FeedForward: Mental Skills Before, During and After a Match

By Amy Gross, Peak Performance & Mental Coach

The single most important thing athletes can do to enhance their performance is improve their mental game, so why do we spend the majority of our time on physical training? As Novak Djokovic said, “if we all trained our minds as much as we are training our muscles and physical body, I think we would achieve and maximize our potential.” Similar to the physical, technical and tactical parts of squash, the mental side needs to be practiced regularly to take your game to the next level.

Before Competition
If you spend too much time focusing on the “uncontrollables” (who you play, court conditions, the referee, the crowd), you risk flooding your mind with self-doubt, stress and anxiety which then depletes your brain of resources (focus and energy) that support optimal performance.

1. Conquer the controllables. Instead of dwelling on the uncontrollables, practice being extraordinary at the things that are in your control. This can be any task that helps your mental preparation: what/when to eat; getting a solid warmup; or visualization.

2. Identify your peak performance zone. Sport psychologist Yuri Hanin developed the individual zone of optimum functioning (IZOF) framework, which highlights athletes optimal playing zones. Some play their best with high anxiety/intensity, others need to be calmer/relaxed or somewhere in between. If you know your IZOF, you can customize your pre-match routine with a mental approach that helps you perform well more consistently. Once you’re aware of your optimal mental state, you can effectively customize your pre-match routine.

3. Manage nerves. Reframe the way you deal with pre-match jitters. Instead of labeling nerves as bad, identify the benefits (“I’m nervous because I’m excited to play” or “I focus well when I’m a little nervous.”)


Amanda Sobhy (Before Competition):
“About five minutes before each match, I have a ritual where I read a note I wrote to myself at the beginning of the season to get me in the zone along with saying the words, confident, focused, and relaxed. This helps me mentally get into my best state.”

During Competition
Maintaining concentration during a match can be tough. You can’t sub out when you’re having a mental lapse and you may go twenty minutes before having a substantial break where you can regroup. It can be challenging to be present and make the necessary adjustments on the fly.

1. Practice the way you want to play. Similar to test-taking, simulating real match conditions can enhance performance during tournaments. Get a friend to be a referee who gives bad calls; play a match when you’re tired or in front of a crowd; adjust the score to help you practice coming back from a deficit or practice playing match points well.

2. Be constructive, not critical. Instead of getting stuck in the problem (“I shouldn’t be losing, I keep hitting the tin”), focus on solutions (“two things I can do to improve right now”). Bear in mind that you don’t have time to beat yourself up during a match, so shift your thinking to what you can do in the moment to maximize performance.

3. Set incremental goals. If you’re making mountains out of molehills, break the game down into more manageable steps. Feel frustrated or helpless? Set a task that is simple and achievable (“hit through the ball”). Focusing on the basics can help you reset and find your rhythm.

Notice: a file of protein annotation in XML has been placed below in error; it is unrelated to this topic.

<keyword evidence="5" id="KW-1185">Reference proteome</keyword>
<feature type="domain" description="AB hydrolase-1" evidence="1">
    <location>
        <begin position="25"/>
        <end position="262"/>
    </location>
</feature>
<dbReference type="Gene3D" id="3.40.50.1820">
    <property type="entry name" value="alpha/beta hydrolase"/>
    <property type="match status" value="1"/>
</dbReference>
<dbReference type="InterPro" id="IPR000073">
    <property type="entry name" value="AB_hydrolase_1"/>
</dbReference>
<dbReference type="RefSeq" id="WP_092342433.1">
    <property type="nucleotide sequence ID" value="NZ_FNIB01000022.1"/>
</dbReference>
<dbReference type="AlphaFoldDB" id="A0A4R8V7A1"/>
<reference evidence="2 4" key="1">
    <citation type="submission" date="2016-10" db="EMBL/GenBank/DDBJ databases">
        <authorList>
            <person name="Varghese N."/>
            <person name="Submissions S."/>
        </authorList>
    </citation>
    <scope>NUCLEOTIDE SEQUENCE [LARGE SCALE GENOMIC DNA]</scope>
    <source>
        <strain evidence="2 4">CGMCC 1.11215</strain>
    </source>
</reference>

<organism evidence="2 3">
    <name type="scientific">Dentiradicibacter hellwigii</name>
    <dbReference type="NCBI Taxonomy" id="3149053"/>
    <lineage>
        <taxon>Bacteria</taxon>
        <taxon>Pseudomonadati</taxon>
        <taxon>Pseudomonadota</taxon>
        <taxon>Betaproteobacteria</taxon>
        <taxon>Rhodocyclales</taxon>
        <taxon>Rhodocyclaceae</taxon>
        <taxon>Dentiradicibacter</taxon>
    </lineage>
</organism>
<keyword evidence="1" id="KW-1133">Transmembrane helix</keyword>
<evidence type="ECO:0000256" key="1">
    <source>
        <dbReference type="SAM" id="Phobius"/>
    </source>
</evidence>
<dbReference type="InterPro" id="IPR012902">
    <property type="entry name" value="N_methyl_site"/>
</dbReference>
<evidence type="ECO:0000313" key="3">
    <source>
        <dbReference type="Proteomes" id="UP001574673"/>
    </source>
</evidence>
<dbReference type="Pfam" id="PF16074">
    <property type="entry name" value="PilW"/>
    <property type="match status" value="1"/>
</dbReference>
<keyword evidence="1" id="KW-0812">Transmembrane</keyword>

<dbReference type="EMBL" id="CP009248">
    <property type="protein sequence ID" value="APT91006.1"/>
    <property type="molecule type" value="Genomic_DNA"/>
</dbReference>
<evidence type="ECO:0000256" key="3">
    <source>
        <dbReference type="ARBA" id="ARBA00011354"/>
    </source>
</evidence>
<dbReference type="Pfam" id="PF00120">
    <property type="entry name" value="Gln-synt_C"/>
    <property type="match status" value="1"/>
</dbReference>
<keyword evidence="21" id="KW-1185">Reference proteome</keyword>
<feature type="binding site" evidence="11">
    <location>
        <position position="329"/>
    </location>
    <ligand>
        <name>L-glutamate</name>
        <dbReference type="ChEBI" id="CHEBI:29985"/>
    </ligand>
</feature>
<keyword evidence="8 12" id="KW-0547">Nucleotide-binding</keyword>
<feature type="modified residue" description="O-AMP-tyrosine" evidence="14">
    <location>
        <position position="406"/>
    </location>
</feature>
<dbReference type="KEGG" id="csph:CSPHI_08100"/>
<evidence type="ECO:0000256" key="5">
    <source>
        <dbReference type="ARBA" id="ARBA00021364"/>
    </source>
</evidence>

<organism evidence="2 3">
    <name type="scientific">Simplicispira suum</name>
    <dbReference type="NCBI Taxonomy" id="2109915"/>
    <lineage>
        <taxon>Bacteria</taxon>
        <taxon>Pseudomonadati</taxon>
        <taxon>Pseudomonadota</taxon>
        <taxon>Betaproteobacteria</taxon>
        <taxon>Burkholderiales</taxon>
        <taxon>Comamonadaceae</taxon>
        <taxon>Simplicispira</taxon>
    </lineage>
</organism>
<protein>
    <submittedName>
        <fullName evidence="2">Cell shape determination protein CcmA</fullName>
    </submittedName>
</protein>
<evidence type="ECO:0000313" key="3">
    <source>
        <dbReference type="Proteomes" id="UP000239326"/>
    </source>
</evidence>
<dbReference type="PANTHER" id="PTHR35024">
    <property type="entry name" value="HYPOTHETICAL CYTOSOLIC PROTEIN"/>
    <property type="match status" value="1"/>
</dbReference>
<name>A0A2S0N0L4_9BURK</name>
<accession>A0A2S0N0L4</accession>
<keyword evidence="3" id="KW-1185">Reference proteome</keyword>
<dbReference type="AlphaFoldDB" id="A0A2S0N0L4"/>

4. Leverage strengths. You may feel 40%, but even on an off day, you can find something that you’re doing well. Cater to that strength and focus on what’s working to boost confidence and help other aspects of your game fall into place.


Nicol David (During Competition):
“Mental preparation is extremely important. Visualization, goal setting, staying calm, focused, and thinking at a high level can make a huge difference in your game. Rather than look for excuses, I believe in my ability to figure out what I can do to improve the next point, game, or match.”

Post Competition
A post-match/tournament recap is a valuable mental skill that is often underutilized. Taking a step back to reflect improves your ability to identify strengths, areas of growth, factors that are contributing to peak and subpar performances and provides clarity on the skills that need to be refined in the future.

1. Master motivation. Whether you win or lose, finding inner drivers will keep you motivated in between matches and after a tournament. For example, if one of your goals is to get fitter, think of the benefits playing more matches (consolation or main draw) will have on your endurance. Channel wins and losses in a way that is meaningful to you.

2. Feedforward. The term “feedforward,” coined by leadership thinker Marshall Goldsmith, provides suggestions to improve performance going forward. Goldsmith observed that coaching feedback is often too focused on the past, which limits people’s ability to enhance their skills in the future. If you’re doing a post-match recap, don’t fixate on all the things you could have done better but instead expand your perspective and gear it towards infinite possibilities.


Jenny Duncalf (Post Competition):
“When you lose, you want to sweep it under the rug rather than learn from it. Most important thing is being honest with yourself and facing up to the harshest realities. If you do that, you’re going to find solutions. If you ignore the problem, it’s likely that it’s going to happen again.”